A look back at customer experience in 2018
Let's review how CX Network's predictions from last year actually played-out in the customer experience industry through 2018.
Forecast 1: Customer expectations will keep on rising
Customers no longer merely judge an experience they have with a brand based on the industry the outfit is from. Now, they benchmark the encounter against all of the “wow” moments they have ever received from any business.
This is pushing brands to look at peer categories; the tech start-ups and digital disruptors that are dramatically reshaping customer expectations. It also presents a real challenge for some as they aren’t necessarily equipped with the agility or resources to replicate a model similar to the digitally born, data-led start-ups that are hardwired with a customer-first culture.
A 2018 study discovered that the essential elements of positive customer experiences are:
Knowledgeable service delivered in a friendly manner.
Research respondents saw the latter as a key indicator of business success. Furthermore, this element was deemed as more important than having the latest technology.
10 seconds - The time a website has to convince an online shopper to purchase
Another report exposed that only a minority of online shoppers surveyed felt the products they order on the web met their expectations. Nearly half of the 22% of consumers who thought products rarely met expectations usually returned items.
Forecast 2: Hyper-personalisation at every touch point
Personalisation is a crucial factor in a profitable CX strategy, however, according to Evanna Kearins ‘many companies still struggle to get this right.’
In The big book of customer insight, data and analytics 2018 marketing personalisation and omni-channel emerged as the top uses for customer data ahead of contact call center routing. According to those surveyed, the most value was seen from personalizing offers and content as opposed to personalizing marketing messages and website experience. However, around a quarter of the respondents admitted they are yet to start work in each of these verticals. This illustrates that some organisations are not fully utilizing their data reserves.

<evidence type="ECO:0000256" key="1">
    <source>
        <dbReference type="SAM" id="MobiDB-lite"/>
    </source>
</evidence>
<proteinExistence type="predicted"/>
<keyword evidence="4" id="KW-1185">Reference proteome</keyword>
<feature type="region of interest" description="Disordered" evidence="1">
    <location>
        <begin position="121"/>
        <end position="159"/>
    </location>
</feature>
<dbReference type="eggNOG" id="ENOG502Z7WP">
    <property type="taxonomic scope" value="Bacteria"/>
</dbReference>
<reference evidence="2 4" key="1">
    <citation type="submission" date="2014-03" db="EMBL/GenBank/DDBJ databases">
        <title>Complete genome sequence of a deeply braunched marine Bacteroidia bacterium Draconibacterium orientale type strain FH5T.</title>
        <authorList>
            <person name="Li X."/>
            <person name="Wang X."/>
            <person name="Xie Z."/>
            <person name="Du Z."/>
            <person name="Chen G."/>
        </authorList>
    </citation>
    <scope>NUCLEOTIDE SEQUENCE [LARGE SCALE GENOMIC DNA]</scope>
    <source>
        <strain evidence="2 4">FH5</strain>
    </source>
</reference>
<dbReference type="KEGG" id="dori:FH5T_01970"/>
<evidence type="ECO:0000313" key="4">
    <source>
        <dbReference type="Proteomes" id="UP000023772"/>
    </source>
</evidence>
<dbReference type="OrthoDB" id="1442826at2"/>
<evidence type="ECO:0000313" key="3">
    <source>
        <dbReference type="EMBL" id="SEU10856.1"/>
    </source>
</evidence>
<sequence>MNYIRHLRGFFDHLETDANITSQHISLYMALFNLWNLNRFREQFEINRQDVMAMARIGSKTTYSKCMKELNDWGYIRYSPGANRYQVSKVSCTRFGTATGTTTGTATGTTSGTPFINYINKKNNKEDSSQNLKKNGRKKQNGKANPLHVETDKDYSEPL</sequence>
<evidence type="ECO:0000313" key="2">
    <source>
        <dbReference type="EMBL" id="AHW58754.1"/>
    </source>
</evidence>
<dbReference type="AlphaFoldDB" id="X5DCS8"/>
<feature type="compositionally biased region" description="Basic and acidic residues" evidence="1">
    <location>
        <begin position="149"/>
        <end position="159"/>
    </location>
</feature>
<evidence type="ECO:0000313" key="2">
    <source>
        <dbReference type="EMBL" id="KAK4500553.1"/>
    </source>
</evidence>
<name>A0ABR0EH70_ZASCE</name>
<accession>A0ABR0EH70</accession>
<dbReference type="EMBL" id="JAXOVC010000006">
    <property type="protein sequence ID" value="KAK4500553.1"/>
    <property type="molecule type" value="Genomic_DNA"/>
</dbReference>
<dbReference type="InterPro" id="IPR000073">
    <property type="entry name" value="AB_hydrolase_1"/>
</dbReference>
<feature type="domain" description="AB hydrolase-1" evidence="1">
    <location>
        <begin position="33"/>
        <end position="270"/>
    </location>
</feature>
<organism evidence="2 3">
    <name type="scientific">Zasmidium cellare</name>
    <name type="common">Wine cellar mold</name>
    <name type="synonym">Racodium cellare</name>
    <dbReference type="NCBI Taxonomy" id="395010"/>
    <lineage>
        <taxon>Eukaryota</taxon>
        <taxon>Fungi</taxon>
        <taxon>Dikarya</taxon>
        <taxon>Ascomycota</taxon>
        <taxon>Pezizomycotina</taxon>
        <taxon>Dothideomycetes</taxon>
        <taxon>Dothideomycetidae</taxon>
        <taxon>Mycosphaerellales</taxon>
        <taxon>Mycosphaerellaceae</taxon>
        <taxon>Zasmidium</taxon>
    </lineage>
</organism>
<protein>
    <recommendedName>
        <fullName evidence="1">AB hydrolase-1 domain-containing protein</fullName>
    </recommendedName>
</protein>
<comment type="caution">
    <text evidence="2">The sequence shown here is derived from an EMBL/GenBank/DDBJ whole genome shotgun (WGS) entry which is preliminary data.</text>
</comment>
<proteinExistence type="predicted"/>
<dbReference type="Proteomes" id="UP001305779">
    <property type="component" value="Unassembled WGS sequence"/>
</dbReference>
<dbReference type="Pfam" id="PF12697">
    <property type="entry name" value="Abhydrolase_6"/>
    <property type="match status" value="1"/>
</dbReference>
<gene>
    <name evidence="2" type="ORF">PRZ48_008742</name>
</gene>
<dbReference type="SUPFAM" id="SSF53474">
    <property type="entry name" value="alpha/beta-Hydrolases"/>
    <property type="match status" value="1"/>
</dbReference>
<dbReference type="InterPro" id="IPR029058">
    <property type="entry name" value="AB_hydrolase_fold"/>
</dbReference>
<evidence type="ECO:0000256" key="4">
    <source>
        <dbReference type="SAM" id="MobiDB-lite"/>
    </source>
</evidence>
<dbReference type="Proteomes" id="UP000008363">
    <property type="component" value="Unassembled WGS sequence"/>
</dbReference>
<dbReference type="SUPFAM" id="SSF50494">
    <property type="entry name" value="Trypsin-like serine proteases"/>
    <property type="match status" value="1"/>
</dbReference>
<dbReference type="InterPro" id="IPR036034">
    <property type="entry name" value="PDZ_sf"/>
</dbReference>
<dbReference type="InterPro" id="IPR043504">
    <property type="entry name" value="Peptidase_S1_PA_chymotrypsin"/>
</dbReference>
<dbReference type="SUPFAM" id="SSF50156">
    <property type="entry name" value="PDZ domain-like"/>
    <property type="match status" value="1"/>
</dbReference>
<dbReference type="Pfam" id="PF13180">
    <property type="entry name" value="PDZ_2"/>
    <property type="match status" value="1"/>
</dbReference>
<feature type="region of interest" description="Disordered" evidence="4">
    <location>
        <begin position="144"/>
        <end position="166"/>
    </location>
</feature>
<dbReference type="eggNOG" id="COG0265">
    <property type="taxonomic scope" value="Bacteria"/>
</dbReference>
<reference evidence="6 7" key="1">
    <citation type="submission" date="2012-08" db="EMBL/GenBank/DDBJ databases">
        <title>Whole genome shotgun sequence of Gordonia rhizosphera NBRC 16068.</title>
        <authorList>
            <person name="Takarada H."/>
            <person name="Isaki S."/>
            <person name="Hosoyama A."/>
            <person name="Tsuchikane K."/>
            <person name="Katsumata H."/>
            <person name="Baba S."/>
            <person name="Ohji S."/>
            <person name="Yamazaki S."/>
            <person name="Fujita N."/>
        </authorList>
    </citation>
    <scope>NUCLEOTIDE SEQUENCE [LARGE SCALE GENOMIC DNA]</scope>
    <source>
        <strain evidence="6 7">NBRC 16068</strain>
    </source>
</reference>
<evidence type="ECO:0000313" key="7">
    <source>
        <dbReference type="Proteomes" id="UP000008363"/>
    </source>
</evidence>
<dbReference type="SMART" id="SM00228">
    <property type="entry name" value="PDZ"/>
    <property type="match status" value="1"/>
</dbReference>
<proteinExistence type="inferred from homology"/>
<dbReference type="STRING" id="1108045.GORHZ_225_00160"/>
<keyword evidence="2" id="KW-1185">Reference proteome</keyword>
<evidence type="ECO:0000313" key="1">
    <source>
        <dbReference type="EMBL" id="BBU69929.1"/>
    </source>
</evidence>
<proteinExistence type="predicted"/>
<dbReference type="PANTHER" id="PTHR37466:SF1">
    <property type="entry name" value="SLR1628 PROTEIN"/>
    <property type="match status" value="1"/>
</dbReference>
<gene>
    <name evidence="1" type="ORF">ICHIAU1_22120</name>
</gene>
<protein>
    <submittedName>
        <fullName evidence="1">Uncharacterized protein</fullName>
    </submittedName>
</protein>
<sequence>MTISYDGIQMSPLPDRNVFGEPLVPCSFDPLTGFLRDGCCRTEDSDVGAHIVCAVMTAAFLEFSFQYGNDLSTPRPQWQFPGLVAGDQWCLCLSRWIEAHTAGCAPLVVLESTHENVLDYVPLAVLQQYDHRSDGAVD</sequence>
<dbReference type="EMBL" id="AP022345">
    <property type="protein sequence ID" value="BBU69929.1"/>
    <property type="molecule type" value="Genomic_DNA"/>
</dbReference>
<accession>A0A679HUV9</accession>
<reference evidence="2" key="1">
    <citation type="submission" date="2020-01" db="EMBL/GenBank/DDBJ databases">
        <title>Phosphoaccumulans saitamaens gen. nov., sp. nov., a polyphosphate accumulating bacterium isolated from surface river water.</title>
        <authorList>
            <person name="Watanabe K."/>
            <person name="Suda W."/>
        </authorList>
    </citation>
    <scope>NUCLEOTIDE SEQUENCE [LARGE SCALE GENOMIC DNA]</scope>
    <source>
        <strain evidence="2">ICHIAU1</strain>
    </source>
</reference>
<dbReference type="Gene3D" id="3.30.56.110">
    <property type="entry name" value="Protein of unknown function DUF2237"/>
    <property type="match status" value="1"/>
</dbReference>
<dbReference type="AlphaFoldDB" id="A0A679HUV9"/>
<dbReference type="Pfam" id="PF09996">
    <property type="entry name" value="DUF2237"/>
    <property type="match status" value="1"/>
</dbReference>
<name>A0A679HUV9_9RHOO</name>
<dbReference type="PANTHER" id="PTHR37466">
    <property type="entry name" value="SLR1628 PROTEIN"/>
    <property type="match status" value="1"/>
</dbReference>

Research from CX Network and Oracle titled Creating tomorrow’s customer experience today – which assessed where CX leaders across key industries in Australia and New Zealand are taking customer experience – uncovered that the most critical customer journey moments for building and retaining loyalty are quickly finding answers to basic questions and resolving customer service issues. Interestingly, the latter was labelled as the touchpoint in most need of improvement.
Some companies are turning to AI, machine learning and high capacity data systems to drive real-time hyper-personalisation. However, Vince Jeffs highlighted that personalized experiences can reach too far and be interpreted by customers as ‘creepy’. With this in mind, sensitivity must be applied in a sober manner to ensure customers aren’t repelled by individualization strategies.
Forecast 3: Turning customer data into action
To achieve data-driven, personalised journeys it is crucial to embed data into process design. This year’s big book report witnessed an increase in satisfaction around the quality of customer data and analytics being conducted. However, the results illustrated room for improvement still remains when it comes to informing business processes with actionable insights.
With the EU’s General Data Protection Regulation (GDPR) enforced in May 2018, compliant data practices have been on the minds of CX practitioners during 2018 and will continue to do so.
Trailblazers shaping the direction of the industry are striving to master the ability to connect various touch points in a customer’s journey using data. Even taking this a step further to predict future touch points and influence them using knowledge on behavioural patterns. Some systems with integrated machine learning provide agents with advice on the best next action.